14. 14. 14 7th European Jurists Forum.
  15. 15.  Foreign population at 20.7 million and foreign-born population at 33.0 million in EU-27  The EU-27 foreign population (people residing in an EU-27 Member State with citizenship of a non EU-27 Member State) on 1 January 2012 was 20.7 million, representing 4.1% of the EU-27 population.  In addition, there were 13.6 million people living in an EU-27 Member State with citizenship of another EU-27 Member State on 1 January 2012.15 7th European Jurists Forum.
  16. 16. 16 7th European Jurists Forum.
  17. 17.  In absolute terms, the largest numbers of foreigners living in the EU on 1 January 2012 were found in Germany (7.4 million), Spain (5.5 million), Italy (4.8 million), the United Kingdom (4.8 million) and France (3.8 million).  Non-nationals in these five Member States collectively represented 77.1% of the total number of non-nationals living in the EU-27, while the same five Member States had a 62.9% share of the EU’s population.17 7th European Jurists Forum.
  18. 18.  It is important to know, by its indirect impact on immigration, that the average age of the European population was 41.5 years (from 35 years in Ireland to 45 in Germany). From 0-14 years represents 15.6% of the population, between 15 and 64 ("working population") 66.6%, and 65 and above 17.8%.  In 2012, the average age of foreigners living in the EU was 34.7 years.18 7th European Jurists Forum.
  19. 19. European Commission. Communication “The Global Approach to Migration and Mobility” 18.11.2011. “The Global Approach (GA) must become more strategic and more efficient, with stronger links and alignment between relevant EU policy areas and between the external and internal dimensions of those policies. The GA should be even more linked and integrated with the EU’s external policies. The GA is to be defined in the widest possible context as the overarching framework of EU external migration policy, complementary to other, broader, objectives that are served by EU foreign policy and development cooperation.19 7th European Jurists Forum.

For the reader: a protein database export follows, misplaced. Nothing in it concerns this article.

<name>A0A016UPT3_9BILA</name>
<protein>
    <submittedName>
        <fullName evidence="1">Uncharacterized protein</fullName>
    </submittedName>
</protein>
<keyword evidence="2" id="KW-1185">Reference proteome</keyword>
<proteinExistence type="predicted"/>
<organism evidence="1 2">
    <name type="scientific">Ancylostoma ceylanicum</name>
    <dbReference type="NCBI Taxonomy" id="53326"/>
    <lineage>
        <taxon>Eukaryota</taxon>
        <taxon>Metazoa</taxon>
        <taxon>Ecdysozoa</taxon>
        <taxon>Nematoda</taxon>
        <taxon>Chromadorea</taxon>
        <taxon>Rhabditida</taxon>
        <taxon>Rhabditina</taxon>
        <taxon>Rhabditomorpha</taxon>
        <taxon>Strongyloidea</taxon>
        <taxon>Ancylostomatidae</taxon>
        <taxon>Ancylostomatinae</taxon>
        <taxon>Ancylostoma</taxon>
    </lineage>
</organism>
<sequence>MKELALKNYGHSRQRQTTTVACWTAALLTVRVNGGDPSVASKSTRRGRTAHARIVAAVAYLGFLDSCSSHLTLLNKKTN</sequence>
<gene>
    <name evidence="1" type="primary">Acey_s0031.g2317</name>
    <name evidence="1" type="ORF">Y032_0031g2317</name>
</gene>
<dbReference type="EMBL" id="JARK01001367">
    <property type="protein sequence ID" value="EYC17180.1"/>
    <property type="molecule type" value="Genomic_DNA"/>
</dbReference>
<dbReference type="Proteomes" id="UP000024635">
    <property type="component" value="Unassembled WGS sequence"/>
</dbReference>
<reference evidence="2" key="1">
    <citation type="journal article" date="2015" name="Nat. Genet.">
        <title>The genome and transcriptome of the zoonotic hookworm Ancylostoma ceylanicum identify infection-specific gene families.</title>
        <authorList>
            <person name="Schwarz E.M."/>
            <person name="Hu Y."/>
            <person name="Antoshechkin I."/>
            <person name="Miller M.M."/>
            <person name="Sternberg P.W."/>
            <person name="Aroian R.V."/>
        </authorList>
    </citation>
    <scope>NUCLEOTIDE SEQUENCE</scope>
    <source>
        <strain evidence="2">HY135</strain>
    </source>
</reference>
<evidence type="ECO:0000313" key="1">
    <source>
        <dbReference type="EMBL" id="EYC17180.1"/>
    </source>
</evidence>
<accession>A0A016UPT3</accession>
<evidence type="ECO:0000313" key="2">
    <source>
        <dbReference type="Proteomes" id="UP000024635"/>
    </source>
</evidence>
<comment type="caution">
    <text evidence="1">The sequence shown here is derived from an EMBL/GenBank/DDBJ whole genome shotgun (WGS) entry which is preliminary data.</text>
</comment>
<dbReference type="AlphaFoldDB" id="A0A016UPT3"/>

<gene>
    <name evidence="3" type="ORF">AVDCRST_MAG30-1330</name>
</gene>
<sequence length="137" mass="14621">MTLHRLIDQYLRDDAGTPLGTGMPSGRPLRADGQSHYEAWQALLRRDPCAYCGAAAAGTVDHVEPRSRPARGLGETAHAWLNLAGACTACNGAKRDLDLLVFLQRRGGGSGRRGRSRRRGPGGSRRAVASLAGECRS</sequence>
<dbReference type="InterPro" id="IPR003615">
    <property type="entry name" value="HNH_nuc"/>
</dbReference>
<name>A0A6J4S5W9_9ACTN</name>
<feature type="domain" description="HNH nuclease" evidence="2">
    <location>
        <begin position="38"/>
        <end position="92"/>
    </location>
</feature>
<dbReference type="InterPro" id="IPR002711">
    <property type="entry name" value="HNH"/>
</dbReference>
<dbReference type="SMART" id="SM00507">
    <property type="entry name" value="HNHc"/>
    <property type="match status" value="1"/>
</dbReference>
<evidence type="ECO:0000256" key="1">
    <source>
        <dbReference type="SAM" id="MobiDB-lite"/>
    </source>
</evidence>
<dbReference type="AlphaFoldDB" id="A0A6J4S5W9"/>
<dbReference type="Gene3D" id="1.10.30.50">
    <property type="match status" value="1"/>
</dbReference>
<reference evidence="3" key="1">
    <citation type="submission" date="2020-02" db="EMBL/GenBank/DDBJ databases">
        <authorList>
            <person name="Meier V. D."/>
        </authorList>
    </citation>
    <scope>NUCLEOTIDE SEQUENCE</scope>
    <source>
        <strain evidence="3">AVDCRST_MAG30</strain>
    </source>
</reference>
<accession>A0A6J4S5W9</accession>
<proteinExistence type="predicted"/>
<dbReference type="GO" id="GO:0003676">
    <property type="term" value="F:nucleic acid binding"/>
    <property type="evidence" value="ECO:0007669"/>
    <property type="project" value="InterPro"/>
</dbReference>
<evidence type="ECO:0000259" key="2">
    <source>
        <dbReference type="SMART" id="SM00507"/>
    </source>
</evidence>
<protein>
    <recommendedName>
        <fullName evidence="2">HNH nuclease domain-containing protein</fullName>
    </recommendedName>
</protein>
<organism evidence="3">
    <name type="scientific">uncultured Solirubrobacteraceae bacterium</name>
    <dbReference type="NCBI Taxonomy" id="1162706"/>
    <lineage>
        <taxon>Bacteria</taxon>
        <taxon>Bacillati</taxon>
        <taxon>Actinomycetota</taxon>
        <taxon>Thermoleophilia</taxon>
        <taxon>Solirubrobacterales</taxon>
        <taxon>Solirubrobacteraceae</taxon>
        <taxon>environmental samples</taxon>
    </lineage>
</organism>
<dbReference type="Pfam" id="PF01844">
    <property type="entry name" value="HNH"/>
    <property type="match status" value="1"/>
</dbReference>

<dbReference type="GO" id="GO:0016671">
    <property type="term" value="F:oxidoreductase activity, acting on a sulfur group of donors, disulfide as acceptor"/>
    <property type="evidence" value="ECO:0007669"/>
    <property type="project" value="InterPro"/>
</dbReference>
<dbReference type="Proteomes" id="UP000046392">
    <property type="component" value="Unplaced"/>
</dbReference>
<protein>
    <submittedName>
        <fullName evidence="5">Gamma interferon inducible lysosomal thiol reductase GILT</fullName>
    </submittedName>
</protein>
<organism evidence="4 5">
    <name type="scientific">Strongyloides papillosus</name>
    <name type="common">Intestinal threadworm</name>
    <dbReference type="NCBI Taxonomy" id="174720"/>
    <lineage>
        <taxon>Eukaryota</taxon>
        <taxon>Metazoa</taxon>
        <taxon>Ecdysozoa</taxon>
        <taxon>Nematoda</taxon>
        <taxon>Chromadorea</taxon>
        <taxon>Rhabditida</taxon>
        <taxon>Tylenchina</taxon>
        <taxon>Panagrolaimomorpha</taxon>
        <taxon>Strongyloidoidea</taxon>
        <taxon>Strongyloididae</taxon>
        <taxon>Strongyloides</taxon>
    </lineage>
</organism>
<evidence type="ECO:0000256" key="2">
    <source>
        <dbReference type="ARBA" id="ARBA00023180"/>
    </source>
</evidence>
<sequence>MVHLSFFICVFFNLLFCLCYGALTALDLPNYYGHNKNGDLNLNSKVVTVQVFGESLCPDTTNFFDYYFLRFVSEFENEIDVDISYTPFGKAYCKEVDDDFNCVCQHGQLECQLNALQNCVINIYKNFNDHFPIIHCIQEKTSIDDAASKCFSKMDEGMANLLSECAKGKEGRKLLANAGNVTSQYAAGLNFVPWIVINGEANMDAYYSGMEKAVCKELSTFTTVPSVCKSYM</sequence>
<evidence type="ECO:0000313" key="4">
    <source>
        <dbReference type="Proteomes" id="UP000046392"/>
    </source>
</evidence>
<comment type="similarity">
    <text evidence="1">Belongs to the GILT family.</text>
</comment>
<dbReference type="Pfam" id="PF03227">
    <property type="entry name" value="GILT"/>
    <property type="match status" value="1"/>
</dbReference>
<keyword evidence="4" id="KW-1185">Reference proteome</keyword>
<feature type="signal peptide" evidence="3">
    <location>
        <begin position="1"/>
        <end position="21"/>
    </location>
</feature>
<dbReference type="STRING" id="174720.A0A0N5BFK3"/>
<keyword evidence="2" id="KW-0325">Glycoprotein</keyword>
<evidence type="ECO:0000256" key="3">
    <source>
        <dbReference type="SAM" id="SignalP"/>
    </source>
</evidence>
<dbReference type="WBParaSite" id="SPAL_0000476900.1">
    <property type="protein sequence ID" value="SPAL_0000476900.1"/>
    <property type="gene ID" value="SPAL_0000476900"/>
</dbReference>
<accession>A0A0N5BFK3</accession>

20. 20.  Migration and mobility in the context of the Europe 2020 Strategy aim to contribute to the vitality and competitiveness of the EU. Securing an adaptable workforce with the necessary skills which can cope successfully with the evolving demographic and economic changes is a strategic priority for Europe.  There is also an urgent need to improve the effectiveness of policies aiming at integration of migrants into the labour market.20 7th European Jurists Forum.
  21. 21.  The GAMM should be based on four equally important pillars: 1. organising and facilitating legal migration and mobility; 2. preventing and reducing irregular migration and trafficking in human beings; 3. promoting international protection and enhancing the external dimension of asylum policy; 4. maximising the development impact of migration and mobility”.21 7th European Jurists Forum.
  22. 22. Irish, Lithuanian and Greek Presidencies. 18 month programme of the Council (1 January 2013 - 30 June 2014).  Legal Migration and Integration of third country nationals  “The development of a common immigration policy capable of contributing to the EUs Growth Agenda will remain a key priority. The focus will be on the completion of the legislative work on the implementation of the Policy Plan on Legal Migration, including on the proposals on intra-corporate transferees and on seasonal workers as well as the proposal to amend Directives relating to the admission of students and researchers.  Effective integration policies remain a key objective, and in this context the implementation of the European Agenda for the Integration of third country nationals will be further pursued.22 7th European Jurists Forum.
  23. 23. Illegal immigration  The fight against illegal immigration through the promotion of practical cooperation remains a key priority. The updating of the EU Action on Migratory Pressures - A Strategic Response will provide a particular focus for this work.  The development of a comprehensive network of readmission agreements with relevant third countries will remain a key priority, as well as maintaining the pace of negotiations under way and identifying additional third countries with which agreements should be negotiated.  The three Presidencies will also continue to promote practical cooperation in the area of return, including in the area of voluntary return”.23 7th European Jurists Forum.